The pair was feeling a bit old as they jostled in the cab of the truck creeping down the rutted sandy track to the river landing. They had both only just turned thirty but they had been fishing days and nights for a week and with the late hours and sleeping on the ground and the dirtbag diet they were feeling worn. Their backs were stiff and faces sunburned and the small bones and tendons in their hands were sore, being more practiced with a keyboard than a cork half-Wells.
They got out of the truck at the landing and stretched. This night would be their last chance at a good Hexagenia limbata spinner fall and they planned to savor it. The sun was still high so they drank a beer by the water and watched a pod of small trout chasing tan caddisflies in their skating evasives.
There was only one other car in the lot. It was a rusty station wagon and an old man sat roundly on its tailgate and his waders sat next to him feet dangling like another angler not yet inflated. The man’s circular face was fringed by a white beard and his blue flannel shirt looked to have never been buttoned and maybe could not be buttoned over his belly. Red-striped gym socks were pulled high up over his jeans in preparation of putting on his waders. He slouched on the tailgate eyeing the young men from beneath a foam-front Thermogas Propane trucker cap and they had to walk past him to get back to the truck.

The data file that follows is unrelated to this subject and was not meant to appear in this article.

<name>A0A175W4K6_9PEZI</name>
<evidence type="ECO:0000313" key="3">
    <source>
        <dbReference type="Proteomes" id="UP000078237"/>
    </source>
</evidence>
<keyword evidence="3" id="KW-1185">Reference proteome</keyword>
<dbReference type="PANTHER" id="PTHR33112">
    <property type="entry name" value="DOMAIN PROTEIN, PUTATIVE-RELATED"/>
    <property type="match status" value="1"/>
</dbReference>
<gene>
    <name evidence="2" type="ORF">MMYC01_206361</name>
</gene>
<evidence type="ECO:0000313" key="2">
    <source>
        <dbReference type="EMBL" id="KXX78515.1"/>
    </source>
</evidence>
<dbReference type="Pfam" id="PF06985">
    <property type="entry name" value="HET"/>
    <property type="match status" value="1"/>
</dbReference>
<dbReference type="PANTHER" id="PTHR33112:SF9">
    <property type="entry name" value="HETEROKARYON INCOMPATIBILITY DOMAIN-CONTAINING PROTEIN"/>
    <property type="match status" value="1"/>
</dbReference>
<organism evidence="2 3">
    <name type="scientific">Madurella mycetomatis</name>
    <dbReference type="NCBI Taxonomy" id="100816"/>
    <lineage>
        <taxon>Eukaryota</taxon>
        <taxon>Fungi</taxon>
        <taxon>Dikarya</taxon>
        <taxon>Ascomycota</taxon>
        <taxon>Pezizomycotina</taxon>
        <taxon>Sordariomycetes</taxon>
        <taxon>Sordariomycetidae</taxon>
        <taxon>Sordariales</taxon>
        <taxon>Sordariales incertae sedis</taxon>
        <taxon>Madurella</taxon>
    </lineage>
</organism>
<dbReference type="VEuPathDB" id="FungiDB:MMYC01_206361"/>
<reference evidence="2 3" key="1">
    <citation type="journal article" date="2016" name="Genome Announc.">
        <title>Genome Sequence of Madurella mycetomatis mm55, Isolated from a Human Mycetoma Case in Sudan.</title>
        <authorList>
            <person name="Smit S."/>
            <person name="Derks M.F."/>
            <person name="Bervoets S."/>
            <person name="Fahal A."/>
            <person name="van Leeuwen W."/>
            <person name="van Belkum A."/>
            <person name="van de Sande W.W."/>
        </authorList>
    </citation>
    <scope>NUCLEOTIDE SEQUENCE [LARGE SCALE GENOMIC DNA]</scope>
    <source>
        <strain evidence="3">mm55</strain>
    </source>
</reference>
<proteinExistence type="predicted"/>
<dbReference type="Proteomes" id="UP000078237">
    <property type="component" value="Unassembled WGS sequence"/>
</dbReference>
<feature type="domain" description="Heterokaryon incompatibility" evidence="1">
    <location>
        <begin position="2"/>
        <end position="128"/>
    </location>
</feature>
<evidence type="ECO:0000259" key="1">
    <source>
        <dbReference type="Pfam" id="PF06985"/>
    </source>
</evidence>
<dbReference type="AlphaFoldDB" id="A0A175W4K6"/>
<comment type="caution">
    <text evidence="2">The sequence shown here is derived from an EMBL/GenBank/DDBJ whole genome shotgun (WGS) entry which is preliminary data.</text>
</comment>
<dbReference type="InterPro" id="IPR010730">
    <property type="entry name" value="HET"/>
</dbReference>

“How’s it going?” one young man asked.
“It’s going,” the old man said, appraising them closely with raised eyebrows in the unashamed disapproving manner of old men. Checking off expected disappointments.
“Want a beer?” they asked.
“Nope,” he said and began rummaging about in his gear.
“We’re thinking of heading downstream. Don’t want to get in your way.”
“Hell, you won’t be in my way,” he said. The old man looked up but did not smile. The whites of his eyes were too wide and despite the beautiful night and the promise of rising fish there was no joy in his manner. “How about you guys walk the trail in with me? I could use a couple young guys to keep me upright. It gets a little hairy.”
Sure, they said, with a sideways glance to each other. Be happy to.
“How’s the fishing been?” One of the young men asked.
“Haven’t been out.”
Each attempt at conversation deflected as if he hated conversation or company but had to weather it. Like some harsh sentence handed down.
Back at the truck they pulled on their waders which had been wet for a week and smelled like it and drew their six weights out of the truck from among a dozen rods like arrows from a quiver. They were still rigged from the night before but they rerigged anyway and tied on new size four Robert’s Yellow Drakes and pinched Gink into the deer hair wings. Their packs slung heavily with granola bars and headlamps and in each a pint can of Two Hearted Ale.
“What have we got ourselves into?” one asked the other.
“I don’t know, but he sure could be nicer about it.”
They followed him single file down the trail. He was not frail but walked with a slight limp and as one distrustful of his feet. The path wound sidehill and precarious along the steep bank, held in place for a generation by giant second-growth pines which stood stoically above and below them on the slope ready to break their fall or their bones. Pine needles were slippery underfoot and downed branches and trees were obstacles for all three but especially for the shorter-legged old man who carefully negotiated each one.
“Used to be this trail was kept clear. We kept it clear for the old timers. Nobody gives a damn these days.”
So indicted the young men matched his ponderous pace. Waiting for him to gain a short lead and then taking a step or two and waiting again and warily watching his unsteady footfalls.